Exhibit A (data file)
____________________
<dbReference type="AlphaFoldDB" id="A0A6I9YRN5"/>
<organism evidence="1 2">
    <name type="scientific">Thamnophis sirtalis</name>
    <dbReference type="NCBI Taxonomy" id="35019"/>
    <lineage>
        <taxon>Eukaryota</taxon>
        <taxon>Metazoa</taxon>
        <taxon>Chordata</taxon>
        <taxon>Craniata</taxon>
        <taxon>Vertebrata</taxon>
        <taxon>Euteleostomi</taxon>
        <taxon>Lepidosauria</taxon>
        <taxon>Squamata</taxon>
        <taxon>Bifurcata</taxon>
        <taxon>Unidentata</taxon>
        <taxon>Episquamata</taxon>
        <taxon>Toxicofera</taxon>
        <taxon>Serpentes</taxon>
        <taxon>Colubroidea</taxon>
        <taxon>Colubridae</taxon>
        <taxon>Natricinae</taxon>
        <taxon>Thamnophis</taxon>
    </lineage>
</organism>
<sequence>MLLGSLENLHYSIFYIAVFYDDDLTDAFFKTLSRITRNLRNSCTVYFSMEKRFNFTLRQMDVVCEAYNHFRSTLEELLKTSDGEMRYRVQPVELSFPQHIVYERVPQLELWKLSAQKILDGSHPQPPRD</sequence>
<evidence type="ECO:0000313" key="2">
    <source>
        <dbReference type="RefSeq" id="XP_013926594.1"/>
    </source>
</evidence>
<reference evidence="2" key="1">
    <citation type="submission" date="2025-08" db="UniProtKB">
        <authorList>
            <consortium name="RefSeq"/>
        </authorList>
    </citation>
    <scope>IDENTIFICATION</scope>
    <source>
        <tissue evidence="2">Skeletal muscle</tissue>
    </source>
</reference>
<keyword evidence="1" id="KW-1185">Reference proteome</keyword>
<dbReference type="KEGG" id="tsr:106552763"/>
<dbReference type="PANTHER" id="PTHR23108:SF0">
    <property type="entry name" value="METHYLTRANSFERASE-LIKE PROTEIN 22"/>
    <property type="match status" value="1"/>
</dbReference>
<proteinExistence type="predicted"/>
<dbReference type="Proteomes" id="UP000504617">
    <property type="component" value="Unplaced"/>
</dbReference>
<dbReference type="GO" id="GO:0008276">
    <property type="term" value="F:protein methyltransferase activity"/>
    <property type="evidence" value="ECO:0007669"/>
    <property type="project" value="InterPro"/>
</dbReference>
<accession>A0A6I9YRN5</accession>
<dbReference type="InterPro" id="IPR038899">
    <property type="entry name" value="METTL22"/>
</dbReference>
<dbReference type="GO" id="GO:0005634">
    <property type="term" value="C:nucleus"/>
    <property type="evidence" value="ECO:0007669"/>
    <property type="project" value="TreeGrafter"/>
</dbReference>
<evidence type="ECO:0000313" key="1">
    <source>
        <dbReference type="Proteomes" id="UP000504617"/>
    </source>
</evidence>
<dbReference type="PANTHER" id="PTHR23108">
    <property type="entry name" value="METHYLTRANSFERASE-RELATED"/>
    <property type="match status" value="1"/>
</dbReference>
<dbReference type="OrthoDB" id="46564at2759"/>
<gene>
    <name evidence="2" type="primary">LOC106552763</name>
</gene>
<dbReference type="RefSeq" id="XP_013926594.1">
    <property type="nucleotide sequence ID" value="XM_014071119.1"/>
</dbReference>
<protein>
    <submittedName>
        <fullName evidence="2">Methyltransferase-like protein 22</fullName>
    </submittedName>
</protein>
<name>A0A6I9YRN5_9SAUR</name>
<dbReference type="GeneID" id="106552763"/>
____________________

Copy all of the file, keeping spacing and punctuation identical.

<dbReference type="AlphaFoldDB" id="A0A6I9YRN5"/>
<organism evidence="1 2">
    <name type="scientific">Thamnophis sirtalis</name>
    <dbReference type="NCBI Taxonomy" id="35019"/>
    <lineage>
        <taxon>Eukaryota</taxon>
        <taxon>Metazoa</taxon>
        <taxon>Chordata</taxon>
        <taxon>Craniata</taxon>
        <taxon>Vertebrata</taxon>
        <taxon>Euteleostomi</taxon>
        <taxon>Lepidosauria</taxon>
        <taxon>Squamata</taxon>
        <taxon>Bifurcata</taxon>
        <taxon>Unidentata</taxon>
        <taxon>Episquamata</taxon>
        <taxon>Toxicofera</taxon>
        <taxon>Serpentes</taxon>
        <taxon>Colubroidea</taxon>
        <taxon>Colubridae</taxon>
        <taxon>Natricinae</taxon>
        <taxon>Thamnophis</taxon>
    </lineage>
</organism>
<sequence>MLLGSLENLHYSIFYIAVFYDDDLTDAFFKTLSRITRNLRNSCTVYFSMEKRFNFTLRQMDVVCEAYNHFRSTLEELLKTSDGEMRYRVQPVELSFPQHIVYERVPQLELWKLSAQKILDGSHPQPPRD</sequence>
<evidence type="ECO:0000313" key="2">
    <source>
        <dbReference type="RefSeq" id="XP_013926594.1"/>
    </source>
</evidence>
<reference evidence="2" key="1">
    <citation type="submission" date="2025-08" db="UniProtKB">
        <authorList>
            <consortium name="RefSeq"/>
        </authorList>
    </citation>
    <scope>IDENTIFICATION</scope>
    <source>
        <tissue evidence="2">Skeletal muscle</tissue>
    </source>
</reference>
<keyword evidence="1" id="KW-1185">Reference proteome</keyword>
<dbReference type="KEGG" id="tsr:106552763"/>
<dbReference type="PANTHER" id="PTHR23108:SF0">
    <property type="entry name" value="METHYLTRANSFERASE-LIKE PROTEIN 22"/>
    <property type="match status" value="1"/>
</dbReference>
<proteinExistence type="predicted"/>
<dbReference type="Proteomes" id="UP000504617">
    <property type="component" value="Unplaced"/>
</dbReference>
<dbReference type="GO" id="GO:0008276">
    <property type="term" value="F:protein methyltransferase activity"/>
    <property type="evidence" value="ECO:0007669"/>
    <property type="project" value="InterPro"/>
</dbReference>
<accession>A0A6I9YRN5</accession>
<dbReference type="InterPro" id="IPR038899">
    <property type="entry name" value="METTL22"/>
</dbReference>
<dbReference type="GO" id="GO:0005634">
    <property type="term" value="C:nucleus"/>
    <property type="evidence" value="ECO:0007669"/>
    <property type="project" value="TreeGrafter"/>
</dbReference>
<evidence type="ECO:0000313" key="1">
    <source>
        <dbReference type="Proteomes" id="UP000504617"/>
    </source>
</evidence>
<dbReference type="PANTHER" id="PTHR23108">
    <property type="entry name" value="METHYLTRANSFERASE-RELATED"/>
    <property type="match status" value="1"/>
</dbReference>
<dbReference type="OrthoDB" id="46564at2759"/>
<gene>
    <name evidence="2" type="primary">LOC106552763</name>
</gene>
<dbReference type="RefSeq" id="XP_013926594.1">
    <property type="nucleotide sequence ID" value="XM_014071119.1"/>
</dbReference>
<protein>
    <submittedName>
        <fullName evidence="2">Methyltransferase-like protein 22</fullName>
    </submittedName>
</protein>
<name>A0A6I9YRN5_9SAUR</name>
<dbReference type="GeneID" id="106552763"/>